Crankshafts are an integral automotive component. Utilized to convert piston movement into rotational motion, these work pieces must provide reliable stability and withstand tensile, compressive, and shear stresses.
Let’s take a closer look at mass finishing
machines offering outstanding processing for crankshafts.
Built with specific work pieces in mind, Rosler designs
several machines to process crankshafts and other automotive work pieces.
Due to their considerable size and weight, the only mass finishing machines capable of handling the deburring of crankshafts after machining are mid- to large-sized tub vibrators or linear, continuous flow vibrators.
Selecting one machine type over the other largely
depends on the work piece’s size.
Used in heavy trucks, heavy equipment, and, even,
large ships, crankshafts enable an engine to move a vehicle by converting the
reciprocating (up/down) movement of the pistons/connecting rods into a
rotational movement that propels the vehicle forward.
Depending on their size, weight, and production volume, crankshafts can be blast-cleaned in different machines. Rosler Metal Finishing offers solutions for a wide range of crankshaft types with weights from 15 to more than 500 lbs and lengths from 10 up to 80 in and more.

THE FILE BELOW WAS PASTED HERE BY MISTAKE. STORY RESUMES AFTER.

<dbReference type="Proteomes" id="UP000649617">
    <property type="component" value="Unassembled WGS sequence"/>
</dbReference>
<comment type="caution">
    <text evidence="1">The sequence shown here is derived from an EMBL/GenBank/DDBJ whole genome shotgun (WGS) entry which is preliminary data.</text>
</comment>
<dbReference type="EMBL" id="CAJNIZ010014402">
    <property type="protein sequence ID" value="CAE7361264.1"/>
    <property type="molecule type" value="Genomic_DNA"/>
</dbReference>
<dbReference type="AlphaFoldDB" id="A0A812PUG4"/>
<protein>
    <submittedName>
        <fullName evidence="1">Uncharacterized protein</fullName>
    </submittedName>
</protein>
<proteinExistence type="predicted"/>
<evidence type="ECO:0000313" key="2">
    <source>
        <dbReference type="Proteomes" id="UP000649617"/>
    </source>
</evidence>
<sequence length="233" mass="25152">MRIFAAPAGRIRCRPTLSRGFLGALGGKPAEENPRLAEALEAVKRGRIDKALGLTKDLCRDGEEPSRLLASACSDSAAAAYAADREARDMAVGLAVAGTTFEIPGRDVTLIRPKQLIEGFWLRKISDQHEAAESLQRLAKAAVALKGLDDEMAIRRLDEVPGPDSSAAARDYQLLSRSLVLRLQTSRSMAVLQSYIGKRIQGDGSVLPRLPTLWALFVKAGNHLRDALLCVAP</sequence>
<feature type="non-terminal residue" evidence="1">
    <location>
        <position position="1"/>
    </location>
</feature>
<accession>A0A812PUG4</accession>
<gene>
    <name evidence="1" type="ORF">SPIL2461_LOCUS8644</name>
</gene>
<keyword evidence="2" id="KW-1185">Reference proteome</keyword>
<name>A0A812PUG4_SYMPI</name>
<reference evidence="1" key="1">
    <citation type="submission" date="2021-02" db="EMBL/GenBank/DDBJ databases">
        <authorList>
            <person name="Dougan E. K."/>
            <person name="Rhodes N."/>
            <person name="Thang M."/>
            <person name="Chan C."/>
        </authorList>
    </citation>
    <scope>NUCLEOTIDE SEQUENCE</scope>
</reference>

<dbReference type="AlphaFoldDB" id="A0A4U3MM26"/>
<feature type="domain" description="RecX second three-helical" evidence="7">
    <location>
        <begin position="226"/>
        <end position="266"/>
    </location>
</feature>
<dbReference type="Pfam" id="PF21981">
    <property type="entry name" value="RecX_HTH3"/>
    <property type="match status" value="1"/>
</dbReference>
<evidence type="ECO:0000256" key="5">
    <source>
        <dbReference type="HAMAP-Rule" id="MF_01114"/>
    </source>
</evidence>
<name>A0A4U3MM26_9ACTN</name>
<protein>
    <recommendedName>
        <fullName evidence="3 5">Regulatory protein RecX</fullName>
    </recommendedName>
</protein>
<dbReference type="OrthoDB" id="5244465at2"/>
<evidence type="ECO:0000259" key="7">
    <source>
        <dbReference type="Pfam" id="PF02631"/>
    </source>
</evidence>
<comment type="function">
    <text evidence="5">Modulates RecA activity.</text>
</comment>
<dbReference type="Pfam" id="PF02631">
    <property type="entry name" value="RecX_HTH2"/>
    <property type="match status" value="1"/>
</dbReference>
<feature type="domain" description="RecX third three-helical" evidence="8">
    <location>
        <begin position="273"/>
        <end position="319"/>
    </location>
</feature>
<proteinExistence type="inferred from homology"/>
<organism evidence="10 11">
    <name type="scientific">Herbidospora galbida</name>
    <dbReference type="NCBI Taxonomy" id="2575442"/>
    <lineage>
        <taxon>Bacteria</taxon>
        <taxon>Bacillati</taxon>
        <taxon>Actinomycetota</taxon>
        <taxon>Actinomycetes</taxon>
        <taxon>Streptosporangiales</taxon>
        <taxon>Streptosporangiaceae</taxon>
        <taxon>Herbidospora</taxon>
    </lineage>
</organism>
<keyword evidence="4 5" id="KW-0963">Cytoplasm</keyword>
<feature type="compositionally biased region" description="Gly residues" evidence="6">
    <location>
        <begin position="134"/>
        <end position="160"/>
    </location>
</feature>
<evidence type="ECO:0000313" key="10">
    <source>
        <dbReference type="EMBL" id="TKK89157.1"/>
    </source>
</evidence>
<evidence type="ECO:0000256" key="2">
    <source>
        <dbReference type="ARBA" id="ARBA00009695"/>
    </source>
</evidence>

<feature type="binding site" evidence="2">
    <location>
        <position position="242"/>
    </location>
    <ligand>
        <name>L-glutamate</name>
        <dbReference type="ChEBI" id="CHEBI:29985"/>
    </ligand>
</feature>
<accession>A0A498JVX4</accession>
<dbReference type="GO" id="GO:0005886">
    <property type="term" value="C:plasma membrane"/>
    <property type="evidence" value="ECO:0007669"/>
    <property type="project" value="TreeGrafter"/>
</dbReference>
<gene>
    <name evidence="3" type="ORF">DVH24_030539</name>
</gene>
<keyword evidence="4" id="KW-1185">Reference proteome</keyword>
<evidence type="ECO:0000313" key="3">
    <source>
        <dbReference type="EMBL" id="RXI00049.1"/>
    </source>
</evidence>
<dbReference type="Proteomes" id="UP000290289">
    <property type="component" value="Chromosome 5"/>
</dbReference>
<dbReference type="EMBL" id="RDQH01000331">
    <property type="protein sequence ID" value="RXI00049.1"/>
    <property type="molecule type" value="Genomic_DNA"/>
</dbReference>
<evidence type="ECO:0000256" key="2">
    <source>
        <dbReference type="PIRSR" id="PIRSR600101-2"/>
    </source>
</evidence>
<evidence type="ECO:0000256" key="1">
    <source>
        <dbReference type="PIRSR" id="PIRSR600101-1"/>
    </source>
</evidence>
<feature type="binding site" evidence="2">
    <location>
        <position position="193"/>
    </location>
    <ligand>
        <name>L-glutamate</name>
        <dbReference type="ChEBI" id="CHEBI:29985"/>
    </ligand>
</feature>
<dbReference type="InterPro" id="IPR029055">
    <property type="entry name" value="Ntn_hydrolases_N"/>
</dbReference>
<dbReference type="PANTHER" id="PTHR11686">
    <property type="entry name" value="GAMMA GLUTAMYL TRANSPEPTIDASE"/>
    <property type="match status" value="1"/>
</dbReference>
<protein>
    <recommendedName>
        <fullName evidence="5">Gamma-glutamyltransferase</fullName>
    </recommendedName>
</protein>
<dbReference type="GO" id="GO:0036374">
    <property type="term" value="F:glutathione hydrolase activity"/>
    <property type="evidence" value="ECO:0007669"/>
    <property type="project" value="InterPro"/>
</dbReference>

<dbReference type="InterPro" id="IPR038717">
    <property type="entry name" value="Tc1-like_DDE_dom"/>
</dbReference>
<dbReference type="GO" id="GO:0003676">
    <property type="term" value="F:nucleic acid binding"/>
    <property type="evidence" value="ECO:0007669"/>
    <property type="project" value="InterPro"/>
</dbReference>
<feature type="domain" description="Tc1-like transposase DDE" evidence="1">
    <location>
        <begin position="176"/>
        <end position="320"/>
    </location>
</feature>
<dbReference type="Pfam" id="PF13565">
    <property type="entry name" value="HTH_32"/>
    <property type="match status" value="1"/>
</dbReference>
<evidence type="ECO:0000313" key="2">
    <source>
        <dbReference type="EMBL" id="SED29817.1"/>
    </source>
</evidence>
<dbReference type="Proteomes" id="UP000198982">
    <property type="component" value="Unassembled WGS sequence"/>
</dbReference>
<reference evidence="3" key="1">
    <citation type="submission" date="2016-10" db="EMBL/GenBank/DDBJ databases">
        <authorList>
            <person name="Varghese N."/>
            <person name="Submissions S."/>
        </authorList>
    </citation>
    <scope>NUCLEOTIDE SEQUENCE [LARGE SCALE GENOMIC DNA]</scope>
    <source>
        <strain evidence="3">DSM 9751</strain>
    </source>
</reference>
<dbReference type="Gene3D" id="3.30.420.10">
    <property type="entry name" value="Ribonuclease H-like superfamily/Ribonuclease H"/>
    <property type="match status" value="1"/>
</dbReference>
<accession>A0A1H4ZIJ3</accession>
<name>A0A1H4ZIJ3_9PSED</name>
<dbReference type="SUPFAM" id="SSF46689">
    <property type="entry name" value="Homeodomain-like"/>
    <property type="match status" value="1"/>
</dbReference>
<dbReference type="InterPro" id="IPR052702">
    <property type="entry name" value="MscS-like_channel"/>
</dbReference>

Built with specific work pieces in mind, the
machines designed to process crankshafts are as diverse as the work pieces they
Considering that automotive crankshafts weigh around
40-60 pounds and rotate approximately 100 times per second, these parts are
exposed to tremendous tensile, compressive, and shear stresses. In addition,
combustion forces and piston acceleration in an engine can also cause
Therefore, crankshafts must be made from tough,
wear-resistant materials, usually high alloy carbon steel. Typical alloying
elements are manganese, chromium, molybdenum, nickel, cobalt, or vanadium.
Alloy Wheel polishing has been significantly improved by optimising both the processing times and final results. These improvements have been achieved by mounting two motors on the process bowl, providing a stronger and uniform circulation of the grinding and polishing media.